Resilience in professional nurses
Koen, Magdalena Petronella
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Research on human resilience has attempted to uncover how certain individuals, even when faced with adverse working conditions can bounce back without serious psychological harm and continue their development. There is a paucity of information on the concept resilience as it pertains to professional nurses. Relevant information in this regard can equip nurses who are fleeing the profession, or who are becoming physically or mentally ill because they are not coping. Information on the prevalence of resilience in professional nurses and a better understanding of the coping skills and resilient adaptations of identified resilient professional nurses can lead to the formulation of guidelines with strategies for interventions that can facilitate growth in professional nurses and be of benefit to the health care service. This research investigated the prevalence of resilience in professional nurses and listened to the stories of identified resilient professional nurses in order to get a better understanding of their coping skills and resilient adaptations. The data was used to formulate broad guidelines with specific strategies that can be used by hospital managers for in-service training purposes and other programs to facilitate growth in professional nurses. The research was conducted in South Africa amongst nurses in private and public hospitals in the following suburban areas: Potchefstroom, Carletonvi1le, Randfontein and Krugersdorp. A sequential exploratory design was used where one phase is followed by another phase: the first phase was quantitative research conducted with validated psychometric instruments measuring aspects of resilience, namely: The Mental Health Continuum, The Coping Self-efficacy Scale, Sense of Coherence Scale, The Adult Dispositional Hope Scale. The Life Orientation Test-Revised, The Resilience Scale, and The General Health Questionnaire. The second phase was qualitative and explored the stories of the resilient professional nurses by requesting them to write their stories on how they manage to stay resilient and compassionate in the profession followed by focus group interviews also with resilient nurses. The prevalence of resilience in the professional nurses in the first phase indicated the following: 10% with low resilience, 47% as moderate and 43 % with high resilience, but with mostly negative feelings toward the profession and with many considering leaving their current job. The stories followed by focus group interviews with resilient professional nurses produced useful data that could be used to formulate guidelines with strategies for interventions to facilitate and enhance resilience and psycho-social well-being in professional nurses thereby improving the nursing profession and health care service overall.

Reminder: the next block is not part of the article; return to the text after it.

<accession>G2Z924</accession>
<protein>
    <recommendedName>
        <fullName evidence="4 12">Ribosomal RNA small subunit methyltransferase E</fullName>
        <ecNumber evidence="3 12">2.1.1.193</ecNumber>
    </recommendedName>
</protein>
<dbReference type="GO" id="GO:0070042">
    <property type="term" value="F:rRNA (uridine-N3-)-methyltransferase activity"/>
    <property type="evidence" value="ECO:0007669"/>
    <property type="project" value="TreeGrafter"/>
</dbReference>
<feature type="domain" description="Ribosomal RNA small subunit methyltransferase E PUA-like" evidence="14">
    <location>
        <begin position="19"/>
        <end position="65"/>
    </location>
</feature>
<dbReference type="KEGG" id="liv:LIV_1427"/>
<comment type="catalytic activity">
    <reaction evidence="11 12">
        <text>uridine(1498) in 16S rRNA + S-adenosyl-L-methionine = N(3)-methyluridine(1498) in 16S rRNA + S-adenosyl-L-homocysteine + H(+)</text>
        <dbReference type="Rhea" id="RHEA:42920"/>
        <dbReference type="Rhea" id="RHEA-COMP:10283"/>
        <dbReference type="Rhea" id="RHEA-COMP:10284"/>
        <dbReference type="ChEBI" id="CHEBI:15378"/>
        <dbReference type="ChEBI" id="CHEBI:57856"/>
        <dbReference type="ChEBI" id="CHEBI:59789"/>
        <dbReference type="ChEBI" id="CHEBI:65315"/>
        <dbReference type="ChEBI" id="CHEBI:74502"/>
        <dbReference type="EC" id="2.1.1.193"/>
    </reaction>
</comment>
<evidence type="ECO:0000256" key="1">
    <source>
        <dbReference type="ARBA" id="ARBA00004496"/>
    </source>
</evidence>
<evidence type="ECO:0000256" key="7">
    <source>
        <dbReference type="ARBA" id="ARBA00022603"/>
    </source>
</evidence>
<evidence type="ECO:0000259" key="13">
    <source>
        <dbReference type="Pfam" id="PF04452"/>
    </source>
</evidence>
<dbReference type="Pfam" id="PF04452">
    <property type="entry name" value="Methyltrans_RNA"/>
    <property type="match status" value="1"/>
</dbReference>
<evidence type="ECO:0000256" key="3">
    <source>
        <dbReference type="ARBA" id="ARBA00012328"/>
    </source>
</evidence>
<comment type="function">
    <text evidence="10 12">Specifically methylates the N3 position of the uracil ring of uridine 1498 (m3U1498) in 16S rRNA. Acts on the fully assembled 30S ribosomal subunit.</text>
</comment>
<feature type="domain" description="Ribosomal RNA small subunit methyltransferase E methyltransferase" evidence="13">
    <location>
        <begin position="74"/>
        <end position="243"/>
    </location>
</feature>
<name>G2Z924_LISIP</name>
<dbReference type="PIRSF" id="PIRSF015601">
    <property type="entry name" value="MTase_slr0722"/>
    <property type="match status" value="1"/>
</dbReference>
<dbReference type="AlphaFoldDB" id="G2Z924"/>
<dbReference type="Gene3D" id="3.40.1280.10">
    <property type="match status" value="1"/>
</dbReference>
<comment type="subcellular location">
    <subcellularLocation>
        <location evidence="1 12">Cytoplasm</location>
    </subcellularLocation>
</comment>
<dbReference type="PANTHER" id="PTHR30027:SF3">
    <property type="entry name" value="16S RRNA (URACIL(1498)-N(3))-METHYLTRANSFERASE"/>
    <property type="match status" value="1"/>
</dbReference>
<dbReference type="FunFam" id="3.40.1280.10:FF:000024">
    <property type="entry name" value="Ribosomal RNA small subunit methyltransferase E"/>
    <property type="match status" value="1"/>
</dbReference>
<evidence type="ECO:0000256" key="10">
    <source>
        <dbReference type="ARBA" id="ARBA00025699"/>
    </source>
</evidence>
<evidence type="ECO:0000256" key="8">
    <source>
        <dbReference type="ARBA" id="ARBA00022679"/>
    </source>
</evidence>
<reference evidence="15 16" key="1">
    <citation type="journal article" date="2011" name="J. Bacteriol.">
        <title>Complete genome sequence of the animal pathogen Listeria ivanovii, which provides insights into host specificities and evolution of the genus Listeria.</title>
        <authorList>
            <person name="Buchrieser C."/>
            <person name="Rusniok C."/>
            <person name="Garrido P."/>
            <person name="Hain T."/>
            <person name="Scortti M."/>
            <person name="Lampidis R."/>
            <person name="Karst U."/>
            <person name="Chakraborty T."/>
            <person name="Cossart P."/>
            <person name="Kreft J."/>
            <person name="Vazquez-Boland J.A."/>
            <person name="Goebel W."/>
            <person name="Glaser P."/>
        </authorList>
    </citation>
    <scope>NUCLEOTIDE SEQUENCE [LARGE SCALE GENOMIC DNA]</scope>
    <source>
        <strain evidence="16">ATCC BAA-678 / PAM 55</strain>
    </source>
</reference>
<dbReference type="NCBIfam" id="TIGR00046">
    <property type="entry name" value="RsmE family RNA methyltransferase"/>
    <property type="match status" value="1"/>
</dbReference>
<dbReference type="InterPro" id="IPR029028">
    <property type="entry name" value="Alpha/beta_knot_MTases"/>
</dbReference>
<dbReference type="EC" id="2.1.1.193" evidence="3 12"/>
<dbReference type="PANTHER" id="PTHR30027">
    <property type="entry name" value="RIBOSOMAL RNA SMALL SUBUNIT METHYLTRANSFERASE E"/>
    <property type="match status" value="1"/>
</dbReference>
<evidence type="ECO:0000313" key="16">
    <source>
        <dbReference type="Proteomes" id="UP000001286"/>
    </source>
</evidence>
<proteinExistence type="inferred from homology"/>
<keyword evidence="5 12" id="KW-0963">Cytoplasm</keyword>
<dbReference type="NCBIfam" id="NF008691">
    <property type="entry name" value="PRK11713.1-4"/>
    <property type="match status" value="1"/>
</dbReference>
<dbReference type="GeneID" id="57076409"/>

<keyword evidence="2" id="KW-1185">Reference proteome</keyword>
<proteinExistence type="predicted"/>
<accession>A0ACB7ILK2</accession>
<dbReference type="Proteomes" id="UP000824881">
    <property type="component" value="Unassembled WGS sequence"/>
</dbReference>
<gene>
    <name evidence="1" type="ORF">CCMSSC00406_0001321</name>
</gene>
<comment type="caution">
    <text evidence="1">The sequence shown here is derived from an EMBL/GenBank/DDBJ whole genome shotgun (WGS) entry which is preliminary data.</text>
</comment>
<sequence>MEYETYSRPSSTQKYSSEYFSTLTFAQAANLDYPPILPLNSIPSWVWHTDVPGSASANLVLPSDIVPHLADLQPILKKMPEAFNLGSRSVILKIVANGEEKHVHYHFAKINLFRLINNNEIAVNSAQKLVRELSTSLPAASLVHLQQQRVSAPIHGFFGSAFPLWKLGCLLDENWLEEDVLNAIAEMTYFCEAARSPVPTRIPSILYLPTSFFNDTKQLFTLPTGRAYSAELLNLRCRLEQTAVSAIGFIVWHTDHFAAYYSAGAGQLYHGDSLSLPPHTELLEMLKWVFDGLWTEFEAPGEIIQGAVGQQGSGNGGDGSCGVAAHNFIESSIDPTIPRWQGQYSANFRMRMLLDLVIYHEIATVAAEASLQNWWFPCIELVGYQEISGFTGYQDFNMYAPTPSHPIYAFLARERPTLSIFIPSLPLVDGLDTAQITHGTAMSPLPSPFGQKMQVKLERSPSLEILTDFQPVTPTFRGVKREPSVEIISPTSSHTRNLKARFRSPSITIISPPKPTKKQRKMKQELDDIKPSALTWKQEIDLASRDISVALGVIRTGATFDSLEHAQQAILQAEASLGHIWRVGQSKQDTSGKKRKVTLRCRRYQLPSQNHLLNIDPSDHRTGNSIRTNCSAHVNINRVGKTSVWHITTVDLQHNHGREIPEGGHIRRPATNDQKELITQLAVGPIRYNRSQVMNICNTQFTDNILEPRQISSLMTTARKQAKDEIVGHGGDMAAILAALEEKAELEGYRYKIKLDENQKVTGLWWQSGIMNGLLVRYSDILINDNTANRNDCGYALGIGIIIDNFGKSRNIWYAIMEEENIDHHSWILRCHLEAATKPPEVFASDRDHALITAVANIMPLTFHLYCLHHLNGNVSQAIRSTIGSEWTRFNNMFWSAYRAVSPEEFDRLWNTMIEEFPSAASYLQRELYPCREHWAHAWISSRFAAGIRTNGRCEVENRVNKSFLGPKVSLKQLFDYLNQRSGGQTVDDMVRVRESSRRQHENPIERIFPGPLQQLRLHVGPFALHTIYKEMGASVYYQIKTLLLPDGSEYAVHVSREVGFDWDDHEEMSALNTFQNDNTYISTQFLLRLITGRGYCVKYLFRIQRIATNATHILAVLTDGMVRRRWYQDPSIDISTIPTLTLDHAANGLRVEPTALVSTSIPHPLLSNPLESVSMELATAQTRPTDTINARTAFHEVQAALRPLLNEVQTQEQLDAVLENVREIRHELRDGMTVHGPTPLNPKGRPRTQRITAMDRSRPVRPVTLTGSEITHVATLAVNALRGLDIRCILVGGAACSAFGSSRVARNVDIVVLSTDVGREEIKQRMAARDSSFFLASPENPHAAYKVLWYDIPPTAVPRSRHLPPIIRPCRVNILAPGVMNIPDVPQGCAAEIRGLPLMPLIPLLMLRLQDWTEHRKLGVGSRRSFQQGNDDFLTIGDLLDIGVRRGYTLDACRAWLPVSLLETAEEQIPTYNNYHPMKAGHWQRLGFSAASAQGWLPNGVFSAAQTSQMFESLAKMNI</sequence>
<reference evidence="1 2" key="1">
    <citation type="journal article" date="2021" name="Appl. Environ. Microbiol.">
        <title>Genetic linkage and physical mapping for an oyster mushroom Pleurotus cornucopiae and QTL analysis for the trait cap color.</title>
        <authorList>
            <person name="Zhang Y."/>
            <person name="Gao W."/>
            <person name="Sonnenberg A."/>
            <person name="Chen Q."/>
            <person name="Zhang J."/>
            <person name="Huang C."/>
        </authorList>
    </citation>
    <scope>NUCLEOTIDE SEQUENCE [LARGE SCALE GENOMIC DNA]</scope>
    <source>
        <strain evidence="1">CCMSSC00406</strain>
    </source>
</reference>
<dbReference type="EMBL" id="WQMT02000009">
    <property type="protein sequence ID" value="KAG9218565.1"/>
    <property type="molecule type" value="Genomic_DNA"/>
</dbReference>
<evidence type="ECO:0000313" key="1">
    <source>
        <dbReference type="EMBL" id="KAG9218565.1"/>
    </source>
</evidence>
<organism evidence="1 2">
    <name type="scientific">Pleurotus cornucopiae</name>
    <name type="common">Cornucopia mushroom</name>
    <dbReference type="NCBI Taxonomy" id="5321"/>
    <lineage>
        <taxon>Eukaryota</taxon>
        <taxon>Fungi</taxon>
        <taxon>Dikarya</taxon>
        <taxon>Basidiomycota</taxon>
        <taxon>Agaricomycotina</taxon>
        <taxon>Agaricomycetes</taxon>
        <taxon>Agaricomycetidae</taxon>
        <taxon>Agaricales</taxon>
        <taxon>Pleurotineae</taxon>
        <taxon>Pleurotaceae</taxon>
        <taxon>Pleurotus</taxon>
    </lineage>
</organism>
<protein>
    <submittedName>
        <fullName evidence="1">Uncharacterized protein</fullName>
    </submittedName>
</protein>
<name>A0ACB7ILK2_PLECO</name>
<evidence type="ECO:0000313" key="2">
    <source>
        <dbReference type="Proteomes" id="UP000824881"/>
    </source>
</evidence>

- Humanities